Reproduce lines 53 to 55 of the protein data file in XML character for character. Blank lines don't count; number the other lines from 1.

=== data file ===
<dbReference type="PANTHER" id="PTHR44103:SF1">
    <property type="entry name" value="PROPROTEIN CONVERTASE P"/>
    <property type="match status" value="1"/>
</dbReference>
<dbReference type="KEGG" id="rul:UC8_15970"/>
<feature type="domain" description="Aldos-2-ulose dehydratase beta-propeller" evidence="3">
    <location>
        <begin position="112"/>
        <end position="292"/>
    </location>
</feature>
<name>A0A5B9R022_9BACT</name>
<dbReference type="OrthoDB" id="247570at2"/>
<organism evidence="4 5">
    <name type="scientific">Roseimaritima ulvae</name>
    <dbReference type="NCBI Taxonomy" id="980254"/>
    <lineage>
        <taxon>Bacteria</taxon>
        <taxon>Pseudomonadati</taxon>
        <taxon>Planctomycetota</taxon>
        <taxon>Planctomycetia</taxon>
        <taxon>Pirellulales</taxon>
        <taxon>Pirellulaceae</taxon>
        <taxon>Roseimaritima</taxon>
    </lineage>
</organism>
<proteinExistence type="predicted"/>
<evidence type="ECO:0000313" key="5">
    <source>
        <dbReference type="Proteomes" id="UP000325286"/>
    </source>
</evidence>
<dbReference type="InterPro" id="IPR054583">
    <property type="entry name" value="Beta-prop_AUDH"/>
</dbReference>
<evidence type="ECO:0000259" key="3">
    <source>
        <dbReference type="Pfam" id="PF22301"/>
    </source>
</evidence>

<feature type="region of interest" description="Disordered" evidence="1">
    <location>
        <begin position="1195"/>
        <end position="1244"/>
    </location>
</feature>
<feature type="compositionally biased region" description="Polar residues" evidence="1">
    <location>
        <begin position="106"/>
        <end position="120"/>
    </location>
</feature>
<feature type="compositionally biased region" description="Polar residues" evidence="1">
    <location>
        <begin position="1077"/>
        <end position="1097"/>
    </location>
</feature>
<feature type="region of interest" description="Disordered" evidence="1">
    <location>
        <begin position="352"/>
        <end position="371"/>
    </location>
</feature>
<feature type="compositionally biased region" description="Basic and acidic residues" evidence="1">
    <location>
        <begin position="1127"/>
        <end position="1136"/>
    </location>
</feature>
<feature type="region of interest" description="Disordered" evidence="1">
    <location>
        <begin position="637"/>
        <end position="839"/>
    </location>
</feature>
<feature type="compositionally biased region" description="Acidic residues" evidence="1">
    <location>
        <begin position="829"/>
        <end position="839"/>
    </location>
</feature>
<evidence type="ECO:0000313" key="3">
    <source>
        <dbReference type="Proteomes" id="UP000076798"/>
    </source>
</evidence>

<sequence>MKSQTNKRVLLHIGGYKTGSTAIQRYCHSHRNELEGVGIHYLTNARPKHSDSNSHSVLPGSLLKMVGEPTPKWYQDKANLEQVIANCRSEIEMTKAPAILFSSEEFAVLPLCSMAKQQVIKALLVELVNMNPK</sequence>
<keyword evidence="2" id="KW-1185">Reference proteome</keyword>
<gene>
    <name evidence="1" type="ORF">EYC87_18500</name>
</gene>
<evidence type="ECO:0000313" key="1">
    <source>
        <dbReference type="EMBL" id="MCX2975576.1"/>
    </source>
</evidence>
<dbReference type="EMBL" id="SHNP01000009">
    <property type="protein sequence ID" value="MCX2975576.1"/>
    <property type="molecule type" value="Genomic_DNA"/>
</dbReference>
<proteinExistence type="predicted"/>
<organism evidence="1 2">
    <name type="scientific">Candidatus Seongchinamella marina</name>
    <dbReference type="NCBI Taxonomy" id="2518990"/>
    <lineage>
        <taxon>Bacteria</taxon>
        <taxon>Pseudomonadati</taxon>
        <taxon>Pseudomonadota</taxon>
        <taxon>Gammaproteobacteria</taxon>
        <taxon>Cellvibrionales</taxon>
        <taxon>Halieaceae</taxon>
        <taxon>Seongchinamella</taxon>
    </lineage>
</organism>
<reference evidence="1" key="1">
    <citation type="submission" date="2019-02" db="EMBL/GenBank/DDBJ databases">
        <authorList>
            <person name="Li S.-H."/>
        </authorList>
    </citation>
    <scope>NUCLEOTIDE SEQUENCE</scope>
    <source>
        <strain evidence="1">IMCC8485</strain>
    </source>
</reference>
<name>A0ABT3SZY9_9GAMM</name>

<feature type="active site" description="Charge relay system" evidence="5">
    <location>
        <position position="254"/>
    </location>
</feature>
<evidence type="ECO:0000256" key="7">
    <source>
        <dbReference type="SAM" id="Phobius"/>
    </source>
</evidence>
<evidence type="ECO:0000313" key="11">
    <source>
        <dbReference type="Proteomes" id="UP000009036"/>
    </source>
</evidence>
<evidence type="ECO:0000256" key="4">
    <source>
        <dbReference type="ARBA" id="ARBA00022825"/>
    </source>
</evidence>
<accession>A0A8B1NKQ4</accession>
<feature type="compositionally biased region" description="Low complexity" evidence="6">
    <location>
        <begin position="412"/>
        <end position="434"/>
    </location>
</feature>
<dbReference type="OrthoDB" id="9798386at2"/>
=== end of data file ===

<feature type="compositionally biased region" description="Polar residues" evidence="1">
    <location>
        <begin position="1077"/>